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From August 22 - 28, 2011 - No Tax on Dr. Slick tools!

In 1989, I founded the DR. SLICK Company with the sole purpose

of creating the highest quality fishing and fly-tying tools available.

– Ken High, M.D.

The DR.SLICK Company is one of the leading suppliers of high quality stainless steel tools (scissors, clamps and pliers) and accessories (nippers, retractors, files and fly tying tools) to the fly fishing and general fishing industry. Kenneth A High, M.D founded the wholesale -based company in 1989. As a fisherman and fly-tyer, Dr. High was wholly unimpressed with the quality of the tools on the market for fly tying and fishing applications. As a surgeon, Dr. High was used to working with top quality tools designed to perform specific tasks with great precision.

In 1988, Dr. High used his knowledge of surgical suite tools and instruments to design and create dozens of high quality tools and instruments specifically tailored to the needs of the fly fishing and general fishing market. Today, the company is renowned for its innovations and quality standards. Using their own facilities and some of the finest boutique manufacturers in the world, DR.SLICK products are produced with top quality stainless steel on the finest German and American machinery available to ensure quality durability and consistency. Every item Dr. SLICK produces is backed with a 100% satisfaction guarantee.

– Ken High, M.D.

Yellow Eagle
Grey Eagle

Fly Like an Eagle – Part 1


I’ve been a student of fly tying for nearly 40 years, with no graduation yet in sight. But I have learned that flies, or at least anglers’ taste in flies, have changed a lot in that time.


However, sometimes a look backward shows that a new fly design is really a very old idea. An example is the marabou salmon fly featured in last week’s column about fall salmon fishing. I’ve no doubt that recent creations like the Grape, Slime, or the brash Cardinelle are effective when fished slow and deep in very cold water, but you’ll not see one on my line.


Why? My studies have instilled in me a traditional view of salmon flies. I know what I like. These flies are far from traditional. I couldn’t fish them with confidence, and I believe confidence and success go hand-in-hand.


However, a series of flies originating in Scotland in the mid-1800s, the eagle patterns, may share similar characteristics. Maybe there actually is a bit of tradition in the new marabou flies after all, if only by chance.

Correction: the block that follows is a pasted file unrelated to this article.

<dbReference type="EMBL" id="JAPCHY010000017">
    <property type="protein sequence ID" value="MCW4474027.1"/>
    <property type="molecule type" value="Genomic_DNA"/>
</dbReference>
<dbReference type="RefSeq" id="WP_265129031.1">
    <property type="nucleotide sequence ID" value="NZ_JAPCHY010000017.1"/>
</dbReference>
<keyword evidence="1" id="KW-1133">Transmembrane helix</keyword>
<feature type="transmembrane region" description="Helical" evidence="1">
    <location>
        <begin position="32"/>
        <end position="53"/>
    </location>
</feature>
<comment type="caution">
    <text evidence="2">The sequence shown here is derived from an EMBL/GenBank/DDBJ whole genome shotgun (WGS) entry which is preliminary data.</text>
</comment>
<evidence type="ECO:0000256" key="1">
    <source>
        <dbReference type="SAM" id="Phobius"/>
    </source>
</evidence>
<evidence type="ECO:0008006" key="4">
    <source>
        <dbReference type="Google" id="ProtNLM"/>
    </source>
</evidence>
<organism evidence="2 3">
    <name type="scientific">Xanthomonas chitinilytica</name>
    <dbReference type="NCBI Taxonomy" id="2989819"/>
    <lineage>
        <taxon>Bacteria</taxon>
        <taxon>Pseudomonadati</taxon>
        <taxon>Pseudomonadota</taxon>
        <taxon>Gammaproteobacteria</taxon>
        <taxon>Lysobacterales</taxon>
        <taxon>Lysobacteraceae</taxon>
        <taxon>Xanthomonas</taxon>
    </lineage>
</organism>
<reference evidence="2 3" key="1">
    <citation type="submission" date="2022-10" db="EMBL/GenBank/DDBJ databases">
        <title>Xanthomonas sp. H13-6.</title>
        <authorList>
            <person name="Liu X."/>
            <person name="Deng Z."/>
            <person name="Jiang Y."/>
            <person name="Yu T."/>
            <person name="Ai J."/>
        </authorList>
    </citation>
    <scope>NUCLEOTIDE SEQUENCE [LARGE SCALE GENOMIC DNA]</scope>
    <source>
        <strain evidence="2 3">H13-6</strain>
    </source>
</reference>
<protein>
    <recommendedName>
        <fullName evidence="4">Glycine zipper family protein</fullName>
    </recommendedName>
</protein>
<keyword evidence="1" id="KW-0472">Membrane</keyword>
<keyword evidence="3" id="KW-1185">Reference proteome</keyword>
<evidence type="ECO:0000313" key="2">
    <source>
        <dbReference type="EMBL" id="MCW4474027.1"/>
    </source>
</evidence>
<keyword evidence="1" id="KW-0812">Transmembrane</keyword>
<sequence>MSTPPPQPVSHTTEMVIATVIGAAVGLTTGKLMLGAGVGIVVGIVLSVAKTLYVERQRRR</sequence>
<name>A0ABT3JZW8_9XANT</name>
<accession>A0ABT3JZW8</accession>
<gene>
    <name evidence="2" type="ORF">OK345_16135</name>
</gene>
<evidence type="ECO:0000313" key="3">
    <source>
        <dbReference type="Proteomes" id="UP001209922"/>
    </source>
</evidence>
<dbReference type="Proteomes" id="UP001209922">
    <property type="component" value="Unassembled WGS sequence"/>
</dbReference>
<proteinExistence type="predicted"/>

This is from Bob Veverka`s Spey Flies and How to Tie Them, Stackpole, 2004, Mechanicsburg, PA.


“The eagle patterns are a small group of flies set apart from other flies because of eagle feather body hackles. The hackles were taken from the shin of the bird, had a marabou-like texture, and were used in their natural color or dyed yellow. Eagle patterns were used early or late in the season when the water was cold or slightly off-color.”


“The patterns were similar to Dee patterns; they were dressed on large hooks, the bodies were mohair or seal fur, and the wings were strips put on in the Dee fashion. Some later patterns had wings similar to full-dressed flies with married sections and tails and toppings of golden pheasant crests.”


“Contemporary fly tyers that want to tie eagle patterns can use hooks made by Partridge in size 2/0 or larger. For body hackles, use large marabou plumes, but look for hackles that have a fine stem. Hackles can be stripped on one side for a less bulky fly. A good modern substitute for the body hackle is mottled turkey marabou in its natural color. The colors and shades of the natural hackles range from off-white gray, tan, and brown, and many speckling or splashes that add to their appearance and are almost identical to the original material.”


“Wings can be tied with turkey quills or other large quills such as Argus pheasant, peacock wing quills, and bustard quills. Heads on the original flies were tied with black thread.”


“The first eagles were tied by Mr. Brown of Aberdeen, as per Francis Francis in the 1867 A Book on Angling”.


If I were to try a marabou fly for fall salmon, I`d certainly like mine to have the character and traditional style of these eagle flies, so I tied one.


I like it. I`ll be proud to fish it. I`ll fish it confidently.


Maybe you will too!


Grey Eagle


Tag:        Silver tinsel

Tail:        Golden pheasant crest and the tip of a golden pheasant's breast feather

Body:    Light orange, deep orange, scarlet, and pale blue seal's fur (or equivalent) in equal sections                           dressed thin but well picked out

Rib:       Flat silver tinsel and silver twist

Hackle:  An eagle's hackle (one side stripped) from third turn of tinsel. Since eagles are highly protected and cannot be used, an alternative material such as turkey marabou is highly recommended.

Throat:   Widgeon  (substitutes are mallard, teal or gadwall flank – ed.)

Wing:     Light mottled grey turkey tail strips, set flat.


Source:   T.E. Pryce-Tannatt (1914) How to Dress Salmon Flies. London: Adam and Charles Black..


Please send comments and suggestions to slim@rivermagic.ca


Please stay on the line …